"The Human Flies" by Hans Olav Lablum is a cross between a police procedural and a detective novel that takes place in Oslo Norway in 1962. The story is also a locked room mystery. The newly promoted detective inspector Kolbjorn Kristiansen, known as K2, is sent to an apartment building in Oslo to investigate the murder of a World War II Resistance hero. The victim has been shot in his apartment but there is no sign of the weapon and the front door is locked from the inside. The inspector is totally flummoxed, when to his aid comes a young woman who is brilliant, partially paralyzed and wheelchair bound. The young woman's name is Patricia who is a brilliant deductive reasoner, yet she can and will not leave her house.Hans Olav Lahlum is a Norwegian crime author, historian, chess player and politician. Mr. Lahlum credits Agatha Christie for his inspiration. Amazingly enough I have never read any of Christie's books so I can't comment, however, I see just as much influence from Rex Stout, which I have read all of his books.The book should not be considered Nordic Noir. Luhlum has painted colourfully rendered characters, and the story is told in layers as more and more truth is discovered. The story is told in first person and I found it fascinating the way it was told.

  • Raven
    2019-04-28 02:13

    Again, I’m a little late to the party with this one, but having already purchased the next two in the series, Satellite People and The Catalyst Killing, shortly after finishing this, you can tell I was impressed. With a more than obvious nod to the heyday of the Golden Age, Lahlum has cooked up a wonderful blend of Christie-esque plotting, with a traditional locked room mystery. With the action centred on an Oslo apartment block with its finite number of inhabitants, Lahlum carefully constructs a tale of secrets, lies and totally captures the whole notion of the sins of the past resonating in the present. As each inhabitants true character and devilish motivations for murder come to the fore in the course of the investigation, Lahlum invites us to play detective along with K2 to uncover a murderer. The writing is crisp, playful at times, and exceedingly dark at others. Although I did guess the killer relatively early on in the book, I did enjoy the little twists in the narrative which did make me doubt the cleverness of my own deductions, and with the formidable duo of keen detective, and his wonderfully barbed relationship with the spiky, but keenly intelligent Patricia was a joy to read. Excellent.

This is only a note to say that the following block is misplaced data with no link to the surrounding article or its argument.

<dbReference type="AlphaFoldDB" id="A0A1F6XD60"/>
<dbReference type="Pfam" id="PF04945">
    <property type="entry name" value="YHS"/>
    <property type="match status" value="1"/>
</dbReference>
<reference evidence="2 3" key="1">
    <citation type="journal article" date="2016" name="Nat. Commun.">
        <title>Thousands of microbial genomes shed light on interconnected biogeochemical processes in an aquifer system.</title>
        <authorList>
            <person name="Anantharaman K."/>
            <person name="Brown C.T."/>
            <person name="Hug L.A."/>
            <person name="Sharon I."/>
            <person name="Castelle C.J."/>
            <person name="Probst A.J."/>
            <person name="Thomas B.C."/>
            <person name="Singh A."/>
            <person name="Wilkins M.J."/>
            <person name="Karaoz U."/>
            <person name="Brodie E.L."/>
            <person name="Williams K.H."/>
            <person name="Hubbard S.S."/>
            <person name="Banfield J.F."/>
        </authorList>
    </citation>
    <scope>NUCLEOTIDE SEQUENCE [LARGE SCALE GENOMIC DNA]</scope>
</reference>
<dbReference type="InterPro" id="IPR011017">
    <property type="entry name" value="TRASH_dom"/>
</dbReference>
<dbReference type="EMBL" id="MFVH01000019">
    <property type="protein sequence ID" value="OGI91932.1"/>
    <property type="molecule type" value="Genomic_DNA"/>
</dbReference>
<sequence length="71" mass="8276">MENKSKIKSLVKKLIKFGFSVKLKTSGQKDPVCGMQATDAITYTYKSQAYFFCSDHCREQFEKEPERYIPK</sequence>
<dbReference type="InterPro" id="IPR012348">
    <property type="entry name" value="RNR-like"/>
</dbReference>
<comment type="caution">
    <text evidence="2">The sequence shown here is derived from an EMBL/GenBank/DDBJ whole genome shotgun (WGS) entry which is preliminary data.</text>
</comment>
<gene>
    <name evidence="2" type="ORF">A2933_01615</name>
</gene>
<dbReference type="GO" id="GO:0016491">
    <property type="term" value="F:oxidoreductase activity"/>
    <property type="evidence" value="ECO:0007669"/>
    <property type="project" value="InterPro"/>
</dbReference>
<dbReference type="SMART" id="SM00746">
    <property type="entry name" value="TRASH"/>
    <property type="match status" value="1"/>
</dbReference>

• P
    2019-05-17 00:55

    Truyện hay và logic, các nhân vật được xây dựng thú vị và mạch truyện được phát triển một cách rất hấp dẫn.Tác giả khá ưu ái cho phái nữ trong truyện và mình thích điều đó :))Một khởi đầu quá tuyệt với series K2 của Hans Olav Lahlum. Hy vọng bên Phụ Nữ sẽ tiếp tục làm các quyển sau.

  • Paul
    2019-05-01 00:07